The scale of economic, social and environmental challenges facing many localities in Scotland is indicative that regeneration matters, both to particular localities and to Scotland as a whole. However, it is important to exercise caution when reflecting on this evidence.
In theory, the need for regeneration strategies need not necessarily signify a national problem or a failing of earlier approaches to regeneration. On the other hand, in reality, the enduring status of the Raplochs, Riddries, Craigneuks, Easterhouses, Lincludens, Whitfields, Torrys and the like among Scotland’s most disadvantaged areas is suggestive of the need for a bolder approach.
― Regeneration rarely enthuses, enrages or engages the national consciousness. More typically, regeneration is a local concern, focused on a particular neighbourhood or locality, initiated or directed by some extra-local regional or municipal agency, working to achieve some overarching national objective.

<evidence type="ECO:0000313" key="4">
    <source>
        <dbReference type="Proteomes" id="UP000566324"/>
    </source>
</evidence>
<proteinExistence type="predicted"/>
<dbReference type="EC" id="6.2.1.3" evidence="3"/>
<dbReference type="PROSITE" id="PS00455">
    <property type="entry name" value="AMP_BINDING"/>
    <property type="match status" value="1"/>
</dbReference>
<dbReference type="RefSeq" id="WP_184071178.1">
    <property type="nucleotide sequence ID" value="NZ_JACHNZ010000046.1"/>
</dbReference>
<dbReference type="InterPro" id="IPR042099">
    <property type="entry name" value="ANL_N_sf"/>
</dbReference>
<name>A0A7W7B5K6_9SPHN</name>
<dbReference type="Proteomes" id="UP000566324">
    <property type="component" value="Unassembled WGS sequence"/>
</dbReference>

― In recognising the depth of problems and their persistence in particular places, there is a risk that simplistic conclusions are drawn, such as ‘regeneration is not working’ or ‘regeneration is not happening’ in Scotland. Although not intuitively lacking credibility, it is unhelpful to consider regeneration to have been an outright failure.
― Using the example of Red Road in North East Glasgow, this paper examines the successes and failures within regeneration strategy and lays out the principles that should be considered in future regeneration proposals.
― These principles include ensuring participatory democracy, scale up support for community-led regeneration, aspire to family-friendly communities and a call to regenerate as part of the fabric of society.
― Scotland has a rich tradition in regeneration work. Although not without success, there is a need for a sharpening of focus, greater accountability and active participation to ensure that regeneration is “for and by” its people.